The context and growth of the New Economy Movement in the USA is part of a greater story of growing political struggle that has had many contributing factors to its success. If we are to build a similar movement in Australia we need to harness the energy of a similar set of cross cutting issues to replicate the level intersectional and movement diversity that they have achieved. However to do this we will need to take on an appreciation of the young but unique history and values of Australia. Values such as the ‘fair go’ that run deep into the blood of our policy infrastructure that support redistribution of wealth and the tolerance of difference, to some extent. Such values can hold congruence with the progression of a more cooperative and egalitarian economy only if those values are upheld and extended to all Australians.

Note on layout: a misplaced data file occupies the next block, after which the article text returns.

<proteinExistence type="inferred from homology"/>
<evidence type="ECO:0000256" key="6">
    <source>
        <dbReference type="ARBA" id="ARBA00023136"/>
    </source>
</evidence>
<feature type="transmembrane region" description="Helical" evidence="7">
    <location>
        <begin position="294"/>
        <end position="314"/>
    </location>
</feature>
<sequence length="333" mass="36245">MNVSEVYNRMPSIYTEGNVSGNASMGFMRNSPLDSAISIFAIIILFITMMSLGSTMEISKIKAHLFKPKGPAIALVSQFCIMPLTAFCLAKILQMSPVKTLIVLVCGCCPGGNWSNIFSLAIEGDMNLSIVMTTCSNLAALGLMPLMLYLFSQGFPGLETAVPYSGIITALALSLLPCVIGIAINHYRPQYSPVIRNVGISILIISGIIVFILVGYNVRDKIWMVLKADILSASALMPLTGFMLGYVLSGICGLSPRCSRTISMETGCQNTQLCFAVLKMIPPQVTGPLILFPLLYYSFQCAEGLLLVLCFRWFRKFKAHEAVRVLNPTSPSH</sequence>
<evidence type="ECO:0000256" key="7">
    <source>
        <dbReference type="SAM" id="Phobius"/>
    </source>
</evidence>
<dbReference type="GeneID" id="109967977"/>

Australia’s political economy movement ecosystem has been set by so many strong traditions. Traditions of powerful and organised labour, stridently independent rural communities and their ingenuity, communities with growing environmental appreciation, open hearted citizens seeking a more tolerant and welcoming Australia and the surging movements for Indigenous rights and reparations against what has been an onslaught of cultural, economic and land dispossession. We have many challenges ahead of us that these movements are continuing to face. What our challenges have in common is that they have all been created by the inequity, disconnection and violence rooted into the design of our economic system. From the second class treatment of African Americans through successive waves of shameful indigenous policies to the black-birding of the South Pacific, the greatest of our distributional challenges is rooted in race. There are great challenges too in the gender discriminatory reparations of different industries, class tensions flaring from our growing levels of poverty and the escalating crisis in housing affordability.For the rural areas there are the twin nightmares of extractivism and communal decay. These two trends are being driven in part by other countries and their corporations being allowed to buy up ever greater tracts of land and in turn control our livelihoods and ecosystems. These issues are the political mountains of our time. They are encircled by never ending suburban highways that are tearing at the fabric of our communities and dislocating us further from our purpose, family, identity and sense of place; all prerequisites for a healthy society and functional democracy.